5. Don’t drink milk
Dairy, especially milk, is thought to negatively effect skin health in two ways. Firstly due to the sugars in the milk and secondly due to the hormones found in milk – milk taken from pregnant and lactating cows contain particularly high amounts of hormones which are then passed onto you. Try organic milk and if you still find your skin flaring up switch to diary free alternatives such as rice, oat, coconut or almond milk (my favourite).
6. Chill out!
Stress exacerbates spots. Have you ever noticed how you break out during exam time or a busy period of work? The reason for this is that your body produces hormones to deal with the stress, creating imbalanced hormone levels, and we know by now what that does to our skin. It also compromises our digestive and immune functions, making us more prone to breakouts. Try and find ways to manage your stress levels such as taking up a relaxing hobby like yoga.
I can’t write about skin health without mentioning the Holy Grail H2O. You’ve heard it before and you’ll hear it again, but water really is vitally important in achieving a clear complexion. It helps to keep you skin hydrated and removes waste and toxins from the body.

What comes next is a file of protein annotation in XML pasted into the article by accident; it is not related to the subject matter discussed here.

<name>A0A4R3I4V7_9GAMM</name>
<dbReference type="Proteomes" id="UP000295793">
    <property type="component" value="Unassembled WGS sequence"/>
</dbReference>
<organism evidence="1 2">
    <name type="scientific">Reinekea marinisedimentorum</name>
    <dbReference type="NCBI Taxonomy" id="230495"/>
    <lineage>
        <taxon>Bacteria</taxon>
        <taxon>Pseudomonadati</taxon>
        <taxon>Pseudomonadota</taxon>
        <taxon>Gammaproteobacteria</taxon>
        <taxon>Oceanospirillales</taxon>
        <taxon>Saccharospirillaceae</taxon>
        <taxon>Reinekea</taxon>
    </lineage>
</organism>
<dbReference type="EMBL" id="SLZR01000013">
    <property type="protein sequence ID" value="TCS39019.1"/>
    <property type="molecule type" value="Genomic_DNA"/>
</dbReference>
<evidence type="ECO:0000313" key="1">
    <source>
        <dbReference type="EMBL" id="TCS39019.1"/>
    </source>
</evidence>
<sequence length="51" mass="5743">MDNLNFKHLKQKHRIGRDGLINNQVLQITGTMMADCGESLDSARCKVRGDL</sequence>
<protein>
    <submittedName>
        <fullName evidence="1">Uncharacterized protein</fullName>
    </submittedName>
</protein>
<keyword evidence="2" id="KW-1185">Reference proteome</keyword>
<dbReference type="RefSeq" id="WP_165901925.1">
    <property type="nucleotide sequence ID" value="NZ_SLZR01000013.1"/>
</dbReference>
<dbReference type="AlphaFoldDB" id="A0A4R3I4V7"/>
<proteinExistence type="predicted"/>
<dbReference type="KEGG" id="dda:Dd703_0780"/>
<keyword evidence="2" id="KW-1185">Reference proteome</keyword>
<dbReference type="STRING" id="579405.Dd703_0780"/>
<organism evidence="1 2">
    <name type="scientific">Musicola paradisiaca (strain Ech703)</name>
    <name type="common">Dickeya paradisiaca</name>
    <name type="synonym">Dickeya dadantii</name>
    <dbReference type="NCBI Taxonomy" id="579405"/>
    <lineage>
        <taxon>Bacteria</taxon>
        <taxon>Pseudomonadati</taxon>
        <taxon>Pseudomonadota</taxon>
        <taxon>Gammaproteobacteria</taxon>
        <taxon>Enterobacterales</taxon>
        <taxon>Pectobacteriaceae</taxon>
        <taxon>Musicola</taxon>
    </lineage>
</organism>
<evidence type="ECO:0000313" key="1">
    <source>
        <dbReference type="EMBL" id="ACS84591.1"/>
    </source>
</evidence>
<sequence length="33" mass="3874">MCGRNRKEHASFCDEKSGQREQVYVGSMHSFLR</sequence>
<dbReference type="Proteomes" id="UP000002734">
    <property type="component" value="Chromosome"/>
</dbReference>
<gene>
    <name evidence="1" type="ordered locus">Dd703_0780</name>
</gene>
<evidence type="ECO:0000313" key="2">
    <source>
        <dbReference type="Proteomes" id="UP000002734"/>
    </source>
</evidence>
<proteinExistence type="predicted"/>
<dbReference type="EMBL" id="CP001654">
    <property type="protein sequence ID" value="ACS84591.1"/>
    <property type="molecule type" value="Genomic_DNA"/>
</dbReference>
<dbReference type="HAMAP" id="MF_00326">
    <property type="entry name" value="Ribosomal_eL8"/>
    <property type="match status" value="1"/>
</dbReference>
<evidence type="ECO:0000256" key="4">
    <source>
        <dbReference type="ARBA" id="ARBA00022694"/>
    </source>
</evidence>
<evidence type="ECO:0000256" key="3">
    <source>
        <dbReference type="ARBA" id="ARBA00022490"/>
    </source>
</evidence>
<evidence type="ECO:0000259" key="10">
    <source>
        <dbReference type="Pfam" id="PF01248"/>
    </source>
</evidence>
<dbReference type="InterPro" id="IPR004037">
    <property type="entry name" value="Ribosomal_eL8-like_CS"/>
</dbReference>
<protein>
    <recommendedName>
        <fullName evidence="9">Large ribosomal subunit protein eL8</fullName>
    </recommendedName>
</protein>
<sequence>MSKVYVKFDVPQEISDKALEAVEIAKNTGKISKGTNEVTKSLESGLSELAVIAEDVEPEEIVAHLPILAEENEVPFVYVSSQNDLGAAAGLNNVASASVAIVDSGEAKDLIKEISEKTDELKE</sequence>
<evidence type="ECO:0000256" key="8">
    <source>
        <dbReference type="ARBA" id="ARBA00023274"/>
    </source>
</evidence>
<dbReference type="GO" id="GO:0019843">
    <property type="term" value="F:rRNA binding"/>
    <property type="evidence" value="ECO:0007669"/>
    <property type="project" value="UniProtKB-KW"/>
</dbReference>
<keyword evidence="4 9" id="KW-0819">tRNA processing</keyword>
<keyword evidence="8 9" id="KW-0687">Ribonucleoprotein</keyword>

Supplements for clear skin
Whilst following the above steps will take you to the finish line, supplements can help you cross it in first place! Zinc is particularly useful as it is responsible for supporting liver function and helps to heal the skin. My skin has literally been transformed since taking zinc supplements.
Probiotics boost the levels of beneficial bacteria in the gut and are crucial for gut health. I genuinely believe everyone would benefit from a daily probiotic.
Sample eating plan
A sample eating plan to help you get started:
3 tablespoons of full fat Greek yogurt topped with a small banana, 1 tablespoon flax seeds, 2 tablespoons sunflower seeds, a sprinkling of cinnamon and a handful of berries.
Omelette made with spinach, mushrooms, peppers and tomatoes served with peas and guacamole.
Apple and a handful of almonds.
Salmon topped with toasted pistachios on a bed of wilted spinach with a side of avocado.